Allpass Filter Sections
The allpass filter passes all frequencies with equal gain. This is in contrast with a lowpass filter, which passes only low frequencies, a highpass which passes high-frequencies, and a bandpass filter which passes an interval of frequencies. An allpass filter may have any phase response. The only requirement is that its amplitude response be constant. Normally, this constant is .
From a physical modeling point of view, a unity-gain allpass filter models a lossless system in the sense that it preserves signal energy. Specifically, if denotes the input to an allpass filter , and if denotes its output, then we have
This equation says that the total energy out equals the total energy in. No energy was created or destroyed by the filter. All an allpass filter can do is delay the sinusoidal components of a signal by differing amounts.
In terms of the poles and zeros of a filter , an allpass filter must have a zero at for each pole at . That is if the denominator satisfies , then the numerator polynomial must satisfy . (Show this in the one-pole case.) Therefore, defining takes care of this property for all roots of (all poles). However, since we prefer that be a polynomial in , we define , where is the order of (the number of poles). is then the flip of .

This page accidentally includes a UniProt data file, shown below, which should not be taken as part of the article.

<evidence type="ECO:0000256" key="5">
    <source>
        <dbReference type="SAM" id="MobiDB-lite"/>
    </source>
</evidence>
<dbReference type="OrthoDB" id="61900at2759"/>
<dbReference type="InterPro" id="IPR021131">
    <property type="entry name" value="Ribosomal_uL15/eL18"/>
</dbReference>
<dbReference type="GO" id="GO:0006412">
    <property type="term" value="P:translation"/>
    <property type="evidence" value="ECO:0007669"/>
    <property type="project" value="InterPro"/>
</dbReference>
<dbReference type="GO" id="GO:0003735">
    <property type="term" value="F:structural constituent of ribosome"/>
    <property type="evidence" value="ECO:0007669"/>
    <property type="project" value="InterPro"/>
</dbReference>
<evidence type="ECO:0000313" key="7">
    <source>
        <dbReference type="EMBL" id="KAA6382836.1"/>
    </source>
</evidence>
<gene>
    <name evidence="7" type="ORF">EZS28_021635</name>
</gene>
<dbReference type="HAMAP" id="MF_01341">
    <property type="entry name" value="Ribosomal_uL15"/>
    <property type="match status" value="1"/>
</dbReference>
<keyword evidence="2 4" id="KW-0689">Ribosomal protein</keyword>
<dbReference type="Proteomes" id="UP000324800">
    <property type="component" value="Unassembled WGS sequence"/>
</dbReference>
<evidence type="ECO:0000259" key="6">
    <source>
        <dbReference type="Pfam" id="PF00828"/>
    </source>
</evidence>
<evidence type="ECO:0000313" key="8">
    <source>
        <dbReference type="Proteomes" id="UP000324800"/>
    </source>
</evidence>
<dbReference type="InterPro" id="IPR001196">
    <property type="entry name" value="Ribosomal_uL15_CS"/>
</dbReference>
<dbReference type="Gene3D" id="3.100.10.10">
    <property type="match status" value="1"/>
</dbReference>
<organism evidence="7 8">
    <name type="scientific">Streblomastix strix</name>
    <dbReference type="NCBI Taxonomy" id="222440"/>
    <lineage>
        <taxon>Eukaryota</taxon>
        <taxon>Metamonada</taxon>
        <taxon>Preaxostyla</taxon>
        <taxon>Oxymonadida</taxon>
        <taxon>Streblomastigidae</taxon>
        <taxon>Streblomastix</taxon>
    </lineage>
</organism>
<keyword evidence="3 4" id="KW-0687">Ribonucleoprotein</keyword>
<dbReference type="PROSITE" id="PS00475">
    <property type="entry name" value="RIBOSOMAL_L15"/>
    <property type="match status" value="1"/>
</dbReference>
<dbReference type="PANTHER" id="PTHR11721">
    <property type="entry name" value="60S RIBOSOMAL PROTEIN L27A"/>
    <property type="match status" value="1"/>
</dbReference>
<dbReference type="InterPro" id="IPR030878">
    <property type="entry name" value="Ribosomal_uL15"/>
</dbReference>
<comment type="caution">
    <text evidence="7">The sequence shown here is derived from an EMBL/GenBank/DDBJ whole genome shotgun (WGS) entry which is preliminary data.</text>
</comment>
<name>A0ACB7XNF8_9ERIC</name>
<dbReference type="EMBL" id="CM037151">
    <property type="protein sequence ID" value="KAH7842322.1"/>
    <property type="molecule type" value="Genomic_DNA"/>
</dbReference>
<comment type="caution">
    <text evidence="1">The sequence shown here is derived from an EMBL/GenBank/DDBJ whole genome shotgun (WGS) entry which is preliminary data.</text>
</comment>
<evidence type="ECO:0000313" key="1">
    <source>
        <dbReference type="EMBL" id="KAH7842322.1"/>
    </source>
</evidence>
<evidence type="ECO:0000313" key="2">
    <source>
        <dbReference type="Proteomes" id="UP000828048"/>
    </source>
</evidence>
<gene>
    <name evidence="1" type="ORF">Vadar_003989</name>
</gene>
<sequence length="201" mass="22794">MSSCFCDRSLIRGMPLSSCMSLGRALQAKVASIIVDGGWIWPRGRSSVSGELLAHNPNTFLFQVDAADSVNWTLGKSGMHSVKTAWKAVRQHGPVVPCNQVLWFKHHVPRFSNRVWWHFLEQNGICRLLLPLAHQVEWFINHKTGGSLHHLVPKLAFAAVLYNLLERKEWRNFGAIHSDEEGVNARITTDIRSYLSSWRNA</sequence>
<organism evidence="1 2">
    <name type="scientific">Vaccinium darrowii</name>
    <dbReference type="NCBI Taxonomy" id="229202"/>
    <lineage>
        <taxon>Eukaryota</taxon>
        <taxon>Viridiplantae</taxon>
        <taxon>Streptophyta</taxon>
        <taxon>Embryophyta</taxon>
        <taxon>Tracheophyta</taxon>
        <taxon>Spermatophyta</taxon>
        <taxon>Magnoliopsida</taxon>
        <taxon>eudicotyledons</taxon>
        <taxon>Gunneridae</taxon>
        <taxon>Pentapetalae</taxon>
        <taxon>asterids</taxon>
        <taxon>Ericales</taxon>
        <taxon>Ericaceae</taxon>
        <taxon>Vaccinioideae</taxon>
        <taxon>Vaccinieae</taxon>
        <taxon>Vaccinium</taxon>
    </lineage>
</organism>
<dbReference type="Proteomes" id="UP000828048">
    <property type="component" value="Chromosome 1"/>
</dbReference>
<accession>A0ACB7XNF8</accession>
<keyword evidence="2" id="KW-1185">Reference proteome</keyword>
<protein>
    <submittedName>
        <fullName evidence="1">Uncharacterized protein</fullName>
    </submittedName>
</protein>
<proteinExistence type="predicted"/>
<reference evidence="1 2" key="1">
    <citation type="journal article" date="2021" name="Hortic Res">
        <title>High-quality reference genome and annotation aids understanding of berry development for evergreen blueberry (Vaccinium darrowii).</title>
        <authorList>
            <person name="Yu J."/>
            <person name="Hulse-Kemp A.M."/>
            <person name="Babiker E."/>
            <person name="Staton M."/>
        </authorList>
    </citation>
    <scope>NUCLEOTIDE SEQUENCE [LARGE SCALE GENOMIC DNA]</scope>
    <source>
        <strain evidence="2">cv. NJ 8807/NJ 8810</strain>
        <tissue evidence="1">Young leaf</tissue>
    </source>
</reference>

Allpass Filter Design
There is a fairly large literature thread on the topic of allpass filter design. Generally, they fall into two main categories: parametric and nonparametric methods. Parametric methods can produce allpass filters with optimal group-delay characteristics [42,41]. Nonparametric methods, while suboptimal, can design very large-order allpass filters, and errors can usually be made arbitrarily small by increasing the order [100,70,1], [78, pp. 60,172]. In music applications, it is usually the case that the ``optimality'' criterion is unknown because it depends on aspects of sound perception (see, for example, [35,72]). As a result, perceptually weighted nonparametric methods can often outperform optimal parametric methods in terms of cost/performance. For a nonparametric method that can design very high-order allpass filters according to highly flexible criteria, see .
Elementary Filter Sections